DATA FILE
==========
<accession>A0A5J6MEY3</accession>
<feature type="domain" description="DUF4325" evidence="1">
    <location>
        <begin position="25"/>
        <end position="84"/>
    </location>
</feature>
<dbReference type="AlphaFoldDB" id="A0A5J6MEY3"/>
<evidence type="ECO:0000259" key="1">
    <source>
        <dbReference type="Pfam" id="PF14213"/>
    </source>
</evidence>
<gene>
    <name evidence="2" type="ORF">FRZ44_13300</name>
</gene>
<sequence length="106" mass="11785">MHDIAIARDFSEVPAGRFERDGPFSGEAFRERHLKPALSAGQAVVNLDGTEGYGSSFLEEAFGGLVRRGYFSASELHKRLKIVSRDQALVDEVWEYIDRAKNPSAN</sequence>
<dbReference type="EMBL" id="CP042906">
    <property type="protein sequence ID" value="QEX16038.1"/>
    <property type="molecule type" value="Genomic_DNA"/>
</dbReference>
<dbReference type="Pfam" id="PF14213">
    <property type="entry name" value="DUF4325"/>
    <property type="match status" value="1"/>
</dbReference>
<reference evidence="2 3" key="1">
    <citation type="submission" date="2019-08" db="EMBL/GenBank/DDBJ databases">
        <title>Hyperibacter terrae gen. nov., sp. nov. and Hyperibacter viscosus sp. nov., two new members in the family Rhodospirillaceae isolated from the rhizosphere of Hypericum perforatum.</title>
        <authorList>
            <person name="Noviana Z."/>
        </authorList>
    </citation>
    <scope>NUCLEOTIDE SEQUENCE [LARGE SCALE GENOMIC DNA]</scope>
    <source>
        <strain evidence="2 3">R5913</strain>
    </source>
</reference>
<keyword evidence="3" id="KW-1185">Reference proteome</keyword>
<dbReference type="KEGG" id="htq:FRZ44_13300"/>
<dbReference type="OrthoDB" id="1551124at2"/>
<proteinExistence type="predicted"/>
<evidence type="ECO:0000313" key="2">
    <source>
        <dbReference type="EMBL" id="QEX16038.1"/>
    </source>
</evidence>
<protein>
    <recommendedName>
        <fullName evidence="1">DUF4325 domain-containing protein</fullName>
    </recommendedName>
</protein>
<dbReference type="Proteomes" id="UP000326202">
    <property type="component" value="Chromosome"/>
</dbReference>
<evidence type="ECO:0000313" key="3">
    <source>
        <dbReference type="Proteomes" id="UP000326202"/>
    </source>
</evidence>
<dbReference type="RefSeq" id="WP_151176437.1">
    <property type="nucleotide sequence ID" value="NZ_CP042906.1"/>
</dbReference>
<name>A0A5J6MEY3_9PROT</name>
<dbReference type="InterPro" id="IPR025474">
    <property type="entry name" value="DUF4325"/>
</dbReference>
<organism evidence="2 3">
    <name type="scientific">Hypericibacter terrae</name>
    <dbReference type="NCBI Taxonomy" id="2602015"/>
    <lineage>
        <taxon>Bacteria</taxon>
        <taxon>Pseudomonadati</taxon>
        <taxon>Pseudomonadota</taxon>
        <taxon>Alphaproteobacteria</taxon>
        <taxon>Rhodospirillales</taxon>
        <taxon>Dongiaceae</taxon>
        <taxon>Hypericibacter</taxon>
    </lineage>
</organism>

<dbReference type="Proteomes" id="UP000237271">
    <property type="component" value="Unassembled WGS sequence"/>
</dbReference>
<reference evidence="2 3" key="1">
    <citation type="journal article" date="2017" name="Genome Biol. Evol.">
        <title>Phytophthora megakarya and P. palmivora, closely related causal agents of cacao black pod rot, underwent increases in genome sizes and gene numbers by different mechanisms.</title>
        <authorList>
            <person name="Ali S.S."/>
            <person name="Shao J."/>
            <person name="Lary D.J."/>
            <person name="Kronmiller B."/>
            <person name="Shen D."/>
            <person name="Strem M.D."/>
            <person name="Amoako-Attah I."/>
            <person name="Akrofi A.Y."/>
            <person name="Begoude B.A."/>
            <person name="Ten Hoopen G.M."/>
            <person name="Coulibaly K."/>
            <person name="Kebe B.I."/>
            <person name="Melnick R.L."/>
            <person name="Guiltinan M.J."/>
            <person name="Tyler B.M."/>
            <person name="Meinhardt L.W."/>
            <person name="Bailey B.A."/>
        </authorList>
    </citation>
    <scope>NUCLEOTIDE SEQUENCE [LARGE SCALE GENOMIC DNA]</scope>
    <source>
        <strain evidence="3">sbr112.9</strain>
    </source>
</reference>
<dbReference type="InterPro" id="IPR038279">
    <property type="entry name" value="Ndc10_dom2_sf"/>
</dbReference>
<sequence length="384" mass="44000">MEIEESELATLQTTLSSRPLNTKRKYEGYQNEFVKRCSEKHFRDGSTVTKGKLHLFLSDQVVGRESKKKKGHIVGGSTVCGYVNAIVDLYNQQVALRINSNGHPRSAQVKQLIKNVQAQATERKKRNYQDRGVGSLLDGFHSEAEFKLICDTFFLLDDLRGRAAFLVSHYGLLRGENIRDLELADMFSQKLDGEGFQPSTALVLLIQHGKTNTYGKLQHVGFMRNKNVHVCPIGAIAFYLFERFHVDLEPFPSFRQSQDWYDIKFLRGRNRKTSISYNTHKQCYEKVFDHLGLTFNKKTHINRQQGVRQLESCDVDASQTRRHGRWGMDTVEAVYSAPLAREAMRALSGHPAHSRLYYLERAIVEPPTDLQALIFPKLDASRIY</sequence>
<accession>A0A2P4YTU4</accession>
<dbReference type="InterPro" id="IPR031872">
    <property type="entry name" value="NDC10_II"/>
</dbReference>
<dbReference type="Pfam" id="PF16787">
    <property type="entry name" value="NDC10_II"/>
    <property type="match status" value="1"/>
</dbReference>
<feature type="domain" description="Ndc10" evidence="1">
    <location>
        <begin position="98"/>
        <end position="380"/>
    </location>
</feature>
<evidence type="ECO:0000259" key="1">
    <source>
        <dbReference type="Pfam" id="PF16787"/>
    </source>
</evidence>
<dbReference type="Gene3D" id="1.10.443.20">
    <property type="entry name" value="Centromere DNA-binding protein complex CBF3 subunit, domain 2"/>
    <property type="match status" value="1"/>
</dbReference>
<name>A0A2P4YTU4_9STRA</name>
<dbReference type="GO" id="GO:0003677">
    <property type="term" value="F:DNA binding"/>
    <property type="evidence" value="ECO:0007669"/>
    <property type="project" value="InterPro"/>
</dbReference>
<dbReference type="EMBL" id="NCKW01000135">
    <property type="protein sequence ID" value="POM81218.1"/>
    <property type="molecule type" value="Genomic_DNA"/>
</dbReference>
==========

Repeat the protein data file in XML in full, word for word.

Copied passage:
<accession>A0A5J6MEY3</accession>
<feature type="domain" description="DUF4325" evidence="1">
    <location>
        <begin position="25"/>
        <end position="84"/>
    </location>
</feature>
<dbReference type="AlphaFoldDB" id="A0A5J6MEY3"/>
<evidence type="ECO:0000259" key="1">
    <source>
        <dbReference type="Pfam" id="PF14213"/>
    </source>
</evidence>
<gene>
    <name evidence="2" type="ORF">FRZ44_13300</name>
</gene>
<sequence length="106" mass="11785">MHDIAIARDFSEVPAGRFERDGPFSGEAFRERHLKPALSAGQAVVNLDGTEGYGSSFLEEAFGGLVRRGYFSASELHKRLKIVSRDQALVDEVWEYIDRAKNPSAN</sequence>
<dbReference type="EMBL" id="CP042906">
    <property type="protein sequence ID" value="QEX16038.1"/>
    <property type="molecule type" value="Genomic_DNA"/>
</dbReference>
<dbReference type="Pfam" id="PF14213">
    <property type="entry name" value="DUF4325"/>
    <property type="match status" value="1"/>
</dbReference>
<reference evidence="2 3" key="1">
    <citation type="submission" date="2019-08" db="EMBL/GenBank/DDBJ databases">
        <title>Hyperibacter terrae gen. nov., sp. nov. and Hyperibacter viscosus sp. nov., two new members in the family Rhodospirillaceae isolated from the rhizosphere of Hypericum perforatum.</title>
        <authorList>
            <person name="Noviana Z."/>
        </authorList>
    </citation>
    <scope>NUCLEOTIDE SEQUENCE [LARGE SCALE GENOMIC DNA]</scope>
    <source>
        <strain evidence="2 3">R5913</strain>
    </source>
</reference>
<keyword evidence="3" id="KW-1185">Reference proteome</keyword>
<dbReference type="KEGG" id="htq:FRZ44_13300"/>
<dbReference type="OrthoDB" id="1551124at2"/>
<proteinExistence type="predicted"/>
<evidence type="ECO:0000313" key="2">
    <source>
        <dbReference type="EMBL" id="QEX16038.1"/>
    </source>
</evidence>
<protein>
    <recommendedName>
        <fullName evidence="1">DUF4325 domain-containing protein</fullName>
    </recommendedName>
</protein>
<dbReference type="Proteomes" id="UP000326202">
    <property type="component" value="Chromosome"/>
</dbReference>
<evidence type="ECO:0000313" key="3">
    <source>
        <dbReference type="Proteomes" id="UP000326202"/>
    </source>
</evidence>
<dbReference type="RefSeq" id="WP_151176437.1">
    <property type="nucleotide sequence ID" value="NZ_CP042906.1"/>
</dbReference>
<name>A0A5J6MEY3_9PROT</name>
<dbReference type="InterPro" id="IPR025474">
    <property type="entry name" value="DUF4325"/>
</dbReference>
<organism evidence="2 3">
    <name type="scientific">Hypericibacter terrae</name>
    <dbReference type="NCBI Taxonomy" id="2602015"/>
    <lineage>
        <taxon>Bacteria</taxon>
        <taxon>Pseudomonadati</taxon>
        <taxon>Pseudomonadota</taxon>
        <taxon>Alphaproteobacteria</taxon>
        <taxon>Rhodospirillales</taxon>
        <taxon>Dongiaceae</taxon>
        <taxon>Hypericibacter</taxon>
    </lineage>
</organism>

<dbReference type="Proteomes" id="UP000237271">
    <property type="component" value="Unassembled WGS sequence"/>
</dbReference>
<reference evidence="2 3" key="1">
    <citation type="journal article" date="2017" name="Genome Biol. Evol.">
        <title>Phytophthora megakarya and P. palmivora, closely related causal agents of cacao black pod rot, underwent increases in genome sizes and gene numbers by different mechanisms.</title>
        <authorList>
            <person name="Ali S.S."/>
            <person name="Shao J."/>
            <person name="Lary D.J."/>
            <person name="Kronmiller B."/>
            <person name="Shen D."/>
            <person name="Strem M.D."/>
            <person name="Amoako-Attah I."/>
            <person name="Akrofi A.Y."/>
            <person name="Begoude B.A."/>
            <person name="Ten Hoopen G.M."/>
            <person name="Coulibaly K."/>
            <person name="Kebe B.I."/>
            <person name="Melnick R.L."/>
            <person name="Guiltinan M.J."/>
            <person name="Tyler B.M."/>
            <person name="Meinhardt L.W."/>
            <person name="Bailey B.A."/>
        </authorList>
    </citation>
    <scope>NUCLEOTIDE SEQUENCE [LARGE SCALE GENOMIC DNA]</scope>
    <source>
        <strain evidence="3">sbr112.9</strain>
    </source>
</reference>
<dbReference type="InterPro" id="IPR038279">
    <property type="entry name" value="Ndc10_dom2_sf"/>
</dbReference>
<sequence length="384" mass="44000">MEIEESELATLQTTLSSRPLNTKRKYEGYQNEFVKRCSEKHFRDGSTVTKGKLHLFLSDQVVGRESKKKKGHIVGGSTVCGYVNAIVDLYNQQVALRINSNGHPRSAQVKQLIKNVQAQATERKKRNYQDRGVGSLLDGFHSEAEFKLICDTFFLLDDLRGRAAFLVSHYGLLRGENIRDLELADMFSQKLDGEGFQPSTALVLLIQHGKTNTYGKLQHVGFMRNKNVHVCPIGAIAFYLFERFHVDLEPFPSFRQSQDWYDIKFLRGRNRKTSISYNTHKQCYEKVFDHLGLTFNKKTHINRQQGVRQLESCDVDASQTRRHGRWGMDTVEAVYSAPLAREAMRALSGHPAHSRLYYLERAIVEPPTDLQALIFPKLDASRIY</sequence>
<accession>A0A2P4YTU4</accession>
<dbReference type="InterPro" id="IPR031872">
    <property type="entry name" value="NDC10_II"/>
</dbReference>
<dbReference type="Pfam" id="PF16787">
    <property type="entry name" value="NDC10_II"/>
    <property type="match status" value="1"/>
</dbReference>
<feature type="domain" description="Ndc10" evidence="1">
    <location>
        <begin position="98"/>
        <end position="380"/>
    </location>
</feature>
<evidence type="ECO:0000259" key="1">
    <source>
        <dbReference type="Pfam" id="PF16787"/>
    </source>
</evidence>
<dbReference type="Gene3D" id="1.10.443.20">
    <property type="entry name" value="Centromere DNA-binding protein complex CBF3 subunit, domain 2"/>
    <property type="match status" value="1"/>
</dbReference>
<name>A0A2P4YTU4_9STRA</name>
<dbReference type="GO" id="GO:0003677">
    <property type="term" value="F:DNA binding"/>
    <property type="evidence" value="ECO:0007669"/>
    <property type="project" value="InterPro"/>
</dbReference>
<dbReference type="EMBL" id="NCKW01000135">
    <property type="protein sequence ID" value="POM81218.1"/>
    <property type="molecule type" value="Genomic_DNA"/>
</dbReference>